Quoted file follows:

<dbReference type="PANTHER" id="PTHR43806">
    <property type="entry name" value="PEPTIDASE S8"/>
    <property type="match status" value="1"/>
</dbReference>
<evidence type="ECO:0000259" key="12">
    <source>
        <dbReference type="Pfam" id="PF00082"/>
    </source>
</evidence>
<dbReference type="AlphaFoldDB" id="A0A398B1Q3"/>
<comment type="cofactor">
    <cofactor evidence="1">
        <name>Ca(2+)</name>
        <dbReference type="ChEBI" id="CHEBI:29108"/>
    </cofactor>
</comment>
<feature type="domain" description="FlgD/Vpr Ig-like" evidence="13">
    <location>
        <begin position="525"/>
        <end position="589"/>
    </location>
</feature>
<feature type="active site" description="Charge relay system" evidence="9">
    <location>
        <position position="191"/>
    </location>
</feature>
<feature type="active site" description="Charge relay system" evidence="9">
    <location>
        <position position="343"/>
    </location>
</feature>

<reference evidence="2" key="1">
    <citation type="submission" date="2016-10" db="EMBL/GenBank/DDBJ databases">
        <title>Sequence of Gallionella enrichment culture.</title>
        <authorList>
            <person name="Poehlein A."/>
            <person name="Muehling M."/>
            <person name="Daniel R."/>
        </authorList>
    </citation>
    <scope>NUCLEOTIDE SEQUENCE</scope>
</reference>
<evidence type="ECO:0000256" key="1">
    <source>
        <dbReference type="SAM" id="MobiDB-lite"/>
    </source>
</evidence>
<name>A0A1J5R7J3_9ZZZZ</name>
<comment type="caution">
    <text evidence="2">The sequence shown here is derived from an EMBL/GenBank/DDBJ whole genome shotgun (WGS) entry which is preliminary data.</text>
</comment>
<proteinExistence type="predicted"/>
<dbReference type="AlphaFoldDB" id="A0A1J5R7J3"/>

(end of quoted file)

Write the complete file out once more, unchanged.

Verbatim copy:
<dbReference type="PANTHER" id="PTHR43806">
    <property type="entry name" value="PEPTIDASE S8"/>
    <property type="match status" value="1"/>
</dbReference>
<evidence type="ECO:0000259" key="12">
    <source>
        <dbReference type="Pfam" id="PF00082"/>
    </source>
</evidence>
<dbReference type="AlphaFoldDB" id="A0A398B1Q3"/>
<comment type="cofactor">
    <cofactor evidence="1">
        <name>Ca(2+)</name>
        <dbReference type="ChEBI" id="CHEBI:29108"/>
    </cofactor>
</comment>
<feature type="domain" description="FlgD/Vpr Ig-like" evidence="13">
    <location>
        <begin position="525"/>
        <end position="589"/>
    </location>
</feature>
<feature type="active site" description="Charge relay system" evidence="9">
    <location>
        <position position="191"/>
    </location>
</feature>
<feature type="active site" description="Charge relay system" evidence="9">
    <location>
        <position position="343"/>
    </location>
</feature>

<reference evidence="2" key="1">
    <citation type="submission" date="2016-10" db="EMBL/GenBank/DDBJ databases">
        <title>Sequence of Gallionella enrichment culture.</title>
        <authorList>
            <person name="Poehlein A."/>
            <person name="Muehling M."/>
            <person name="Daniel R."/>
        </authorList>
    </citation>
    <scope>NUCLEOTIDE SEQUENCE</scope>
</reference>
<evidence type="ECO:0000256" key="1">
    <source>
        <dbReference type="SAM" id="MobiDB-lite"/>
    </source>
</evidence>
<name>A0A1J5R7J3_9ZZZZ</name>
<comment type="caution">
    <text evidence="2">The sequence shown here is derived from an EMBL/GenBank/DDBJ whole genome shotgun (WGS) entry which is preliminary data.</text>
</comment>
<proteinExistence type="predicted"/>
<dbReference type="AlphaFoldDB" id="A0A1J5R7J3"/>